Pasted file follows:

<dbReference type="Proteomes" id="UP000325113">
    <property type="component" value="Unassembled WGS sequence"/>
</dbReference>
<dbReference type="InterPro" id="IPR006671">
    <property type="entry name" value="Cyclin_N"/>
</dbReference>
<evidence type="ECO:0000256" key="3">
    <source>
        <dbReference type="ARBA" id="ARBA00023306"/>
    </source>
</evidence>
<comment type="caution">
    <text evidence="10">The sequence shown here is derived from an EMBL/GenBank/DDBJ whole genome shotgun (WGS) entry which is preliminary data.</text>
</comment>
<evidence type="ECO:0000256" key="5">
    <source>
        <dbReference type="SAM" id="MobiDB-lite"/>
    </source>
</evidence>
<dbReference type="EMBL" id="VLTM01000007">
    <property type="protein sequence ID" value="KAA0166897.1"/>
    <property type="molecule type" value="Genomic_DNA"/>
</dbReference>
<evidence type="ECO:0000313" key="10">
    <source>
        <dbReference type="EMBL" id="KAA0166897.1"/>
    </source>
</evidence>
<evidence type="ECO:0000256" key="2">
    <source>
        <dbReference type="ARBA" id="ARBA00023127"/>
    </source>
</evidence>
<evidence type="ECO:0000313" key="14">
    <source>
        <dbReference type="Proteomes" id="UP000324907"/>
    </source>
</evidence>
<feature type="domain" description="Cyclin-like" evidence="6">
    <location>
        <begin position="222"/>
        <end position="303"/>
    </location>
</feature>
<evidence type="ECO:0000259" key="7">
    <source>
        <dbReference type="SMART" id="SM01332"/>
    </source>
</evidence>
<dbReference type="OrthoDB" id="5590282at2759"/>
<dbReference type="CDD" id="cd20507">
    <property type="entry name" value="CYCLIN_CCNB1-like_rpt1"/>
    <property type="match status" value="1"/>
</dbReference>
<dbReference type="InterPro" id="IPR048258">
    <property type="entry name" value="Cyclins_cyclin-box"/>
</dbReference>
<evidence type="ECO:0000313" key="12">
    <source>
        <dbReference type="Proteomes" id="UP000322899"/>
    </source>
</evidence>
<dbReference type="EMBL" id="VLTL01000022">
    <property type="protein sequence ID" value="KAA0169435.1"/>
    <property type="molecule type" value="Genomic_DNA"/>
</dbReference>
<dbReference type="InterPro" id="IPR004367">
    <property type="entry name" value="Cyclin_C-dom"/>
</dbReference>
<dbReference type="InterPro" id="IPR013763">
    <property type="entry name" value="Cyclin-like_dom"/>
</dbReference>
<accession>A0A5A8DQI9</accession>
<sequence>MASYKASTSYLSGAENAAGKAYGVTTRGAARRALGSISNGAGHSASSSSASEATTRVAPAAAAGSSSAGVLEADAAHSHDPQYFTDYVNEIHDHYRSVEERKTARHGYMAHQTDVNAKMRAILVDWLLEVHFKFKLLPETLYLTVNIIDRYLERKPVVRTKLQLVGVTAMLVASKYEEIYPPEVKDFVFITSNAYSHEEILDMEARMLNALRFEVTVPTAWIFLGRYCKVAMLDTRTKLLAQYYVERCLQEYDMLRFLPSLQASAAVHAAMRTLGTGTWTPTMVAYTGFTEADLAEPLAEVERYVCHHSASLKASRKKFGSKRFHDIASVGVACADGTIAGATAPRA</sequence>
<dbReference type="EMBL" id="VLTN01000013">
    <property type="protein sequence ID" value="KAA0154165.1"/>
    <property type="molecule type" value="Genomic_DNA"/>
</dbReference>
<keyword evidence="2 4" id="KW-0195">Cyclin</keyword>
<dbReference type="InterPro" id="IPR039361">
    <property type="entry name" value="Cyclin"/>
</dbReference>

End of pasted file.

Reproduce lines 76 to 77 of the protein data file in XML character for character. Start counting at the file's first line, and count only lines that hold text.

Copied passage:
    <property type="protein sequence ID" value="KAA0154165.1"/>
    <property type="molecule type" value="Genomic_DNA"/>